- The UN Security Council has directed the secretary-general to submit a report within 30 days outlining potential measures to address Haiti’s armed gangs and reinstate security in the strife-ridden country.
- The gangs’ influence has escalated since the assassination of President Jovenel Moïse in July 2021, with estimates suggesting they now control up to 80% of the capital.
- Prime Minister Ariel Henry had urgently requested the immediate deployment of a specialized armed force to tackle the gangs last October.
The U.N. Security Council ordered the secretary-general on Friday to consider options to help combat Haiti’s armed gangs, including a possible U.N. peacekeeping force and a non-U.N. multinational force.
A resolution adopted unanimously by the council asks U.N. Secretary-General Antonio Guterres to report back on options within 30 days.
It also authorizes up to 70 U.N. police and corrections advisers to scale up support and training for Haiti’s understaffed and underfunded national police force. And it “encourages” countries especially in the Caribbean region to respond to appeals from Haiti’s prime minister and from Guterres for the deployment of an international specialized force.
Haiti’s Prime Minister Ariel Henry sent an urgent appeal last October for “the immediate deployment of a specialized armed force, in sufficient quantity” to stop the gangs, but more than eight months later no country has stepped up to lead such a force.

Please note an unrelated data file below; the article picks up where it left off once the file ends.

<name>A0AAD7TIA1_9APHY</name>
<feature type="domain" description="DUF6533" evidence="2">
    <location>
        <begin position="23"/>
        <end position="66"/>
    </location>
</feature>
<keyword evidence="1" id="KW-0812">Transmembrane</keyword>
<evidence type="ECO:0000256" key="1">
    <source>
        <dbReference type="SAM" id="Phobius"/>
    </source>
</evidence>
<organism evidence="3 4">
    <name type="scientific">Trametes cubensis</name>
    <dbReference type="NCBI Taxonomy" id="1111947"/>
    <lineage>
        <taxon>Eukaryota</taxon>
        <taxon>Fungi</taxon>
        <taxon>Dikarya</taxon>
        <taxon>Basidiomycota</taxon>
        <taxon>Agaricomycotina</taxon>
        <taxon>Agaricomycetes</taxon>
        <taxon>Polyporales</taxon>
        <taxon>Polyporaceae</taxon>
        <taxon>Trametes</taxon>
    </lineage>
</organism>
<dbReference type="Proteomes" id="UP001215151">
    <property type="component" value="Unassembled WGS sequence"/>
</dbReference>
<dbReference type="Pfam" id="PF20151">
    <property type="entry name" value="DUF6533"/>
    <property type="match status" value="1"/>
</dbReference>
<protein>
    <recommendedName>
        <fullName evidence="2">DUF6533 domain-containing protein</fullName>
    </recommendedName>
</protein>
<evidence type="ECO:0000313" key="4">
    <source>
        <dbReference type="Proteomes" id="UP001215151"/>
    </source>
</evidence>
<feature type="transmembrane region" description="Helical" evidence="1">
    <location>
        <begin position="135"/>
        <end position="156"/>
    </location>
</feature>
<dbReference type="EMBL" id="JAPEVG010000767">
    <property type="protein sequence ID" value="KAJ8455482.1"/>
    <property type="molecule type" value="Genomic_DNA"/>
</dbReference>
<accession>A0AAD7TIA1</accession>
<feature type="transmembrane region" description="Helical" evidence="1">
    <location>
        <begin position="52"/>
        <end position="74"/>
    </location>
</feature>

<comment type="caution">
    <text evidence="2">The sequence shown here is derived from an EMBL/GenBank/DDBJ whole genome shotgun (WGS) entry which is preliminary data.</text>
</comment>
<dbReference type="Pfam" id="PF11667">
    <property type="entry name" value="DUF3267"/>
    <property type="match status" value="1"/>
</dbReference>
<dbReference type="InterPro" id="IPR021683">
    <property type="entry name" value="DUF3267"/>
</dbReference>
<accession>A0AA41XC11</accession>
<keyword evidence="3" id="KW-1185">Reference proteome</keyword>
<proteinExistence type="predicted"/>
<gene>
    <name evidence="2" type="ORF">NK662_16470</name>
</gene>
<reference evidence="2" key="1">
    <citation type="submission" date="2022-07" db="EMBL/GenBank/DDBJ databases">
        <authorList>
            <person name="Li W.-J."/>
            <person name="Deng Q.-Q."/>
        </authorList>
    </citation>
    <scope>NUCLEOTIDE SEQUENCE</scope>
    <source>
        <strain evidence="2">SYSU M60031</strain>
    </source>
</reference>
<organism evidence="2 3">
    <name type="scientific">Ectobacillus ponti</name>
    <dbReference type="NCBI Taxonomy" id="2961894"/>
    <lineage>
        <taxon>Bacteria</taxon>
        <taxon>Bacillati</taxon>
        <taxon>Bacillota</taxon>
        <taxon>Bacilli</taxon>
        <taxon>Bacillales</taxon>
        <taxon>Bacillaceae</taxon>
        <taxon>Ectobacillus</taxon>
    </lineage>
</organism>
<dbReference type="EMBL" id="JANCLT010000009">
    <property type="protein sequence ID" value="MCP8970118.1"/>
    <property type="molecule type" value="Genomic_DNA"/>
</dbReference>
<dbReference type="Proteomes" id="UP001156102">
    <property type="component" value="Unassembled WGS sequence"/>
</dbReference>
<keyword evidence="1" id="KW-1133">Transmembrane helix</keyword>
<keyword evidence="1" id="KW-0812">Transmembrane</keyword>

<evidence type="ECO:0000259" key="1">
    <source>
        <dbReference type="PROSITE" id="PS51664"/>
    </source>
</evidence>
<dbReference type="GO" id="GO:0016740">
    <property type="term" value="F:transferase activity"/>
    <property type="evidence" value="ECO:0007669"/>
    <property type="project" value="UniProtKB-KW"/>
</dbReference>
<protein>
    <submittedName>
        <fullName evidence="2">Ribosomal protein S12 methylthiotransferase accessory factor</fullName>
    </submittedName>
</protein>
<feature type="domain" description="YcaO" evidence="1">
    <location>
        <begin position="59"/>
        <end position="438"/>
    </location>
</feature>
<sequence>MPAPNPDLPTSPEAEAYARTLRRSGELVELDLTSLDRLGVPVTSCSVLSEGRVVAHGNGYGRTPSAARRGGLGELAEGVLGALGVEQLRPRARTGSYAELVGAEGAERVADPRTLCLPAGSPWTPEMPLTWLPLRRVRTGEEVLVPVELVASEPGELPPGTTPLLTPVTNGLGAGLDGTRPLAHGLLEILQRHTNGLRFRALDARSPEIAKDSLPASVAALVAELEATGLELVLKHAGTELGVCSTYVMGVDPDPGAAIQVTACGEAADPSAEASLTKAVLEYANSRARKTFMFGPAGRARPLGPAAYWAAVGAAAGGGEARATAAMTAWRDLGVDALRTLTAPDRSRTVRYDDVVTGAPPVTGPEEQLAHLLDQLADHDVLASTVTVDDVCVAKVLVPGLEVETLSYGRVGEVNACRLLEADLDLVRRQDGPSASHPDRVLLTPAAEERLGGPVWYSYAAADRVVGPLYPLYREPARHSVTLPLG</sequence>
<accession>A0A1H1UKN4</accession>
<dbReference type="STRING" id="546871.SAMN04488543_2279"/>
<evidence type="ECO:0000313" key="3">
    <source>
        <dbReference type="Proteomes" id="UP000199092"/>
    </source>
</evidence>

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Guterres, who visited Haiti earlier this month, called last week for a robust international force to help the Haitian National Police “defeat and dismantle the gangs.” He said the estimate by the U.N. independent expert for Haiti, William O’Neill, that up to 2,000 additional anti-gang police officers are needed is no exaggeration. O’Neill, who concluded a 10-day trip to Haiti this month, is an American lawyer who has been working on Haiti for over 30 years and helped establish the Haitian National Police in 1995.
The gangs have grown in power since the July 7, 2021 assassination of President Jovenel Moïse and are now estimated to control up to 80% of the capital. The surge in killings, rapes and kidnappings has led to a violent uprising by civilian vigilante groups.
Compounding the gang warfare is the country’s political crisis: Haiti was stripped of all democratically elected institutions when the terms of the country’s remaining 10 senators expired in early January.
The resolution, co-sponsored by the United States and Ecuador, “strongly urges” all countries to prohibit the supply, sale or transfer of weapons to anyone supporting gang violence and criminal activities. It reiterates the need for all Haitians, with support from the U.N. political mission known as BIHUH, to establish “a Haitian-led, Haitian-owned political process to permit the organization of free, fair and credible legislative and presidential elections.”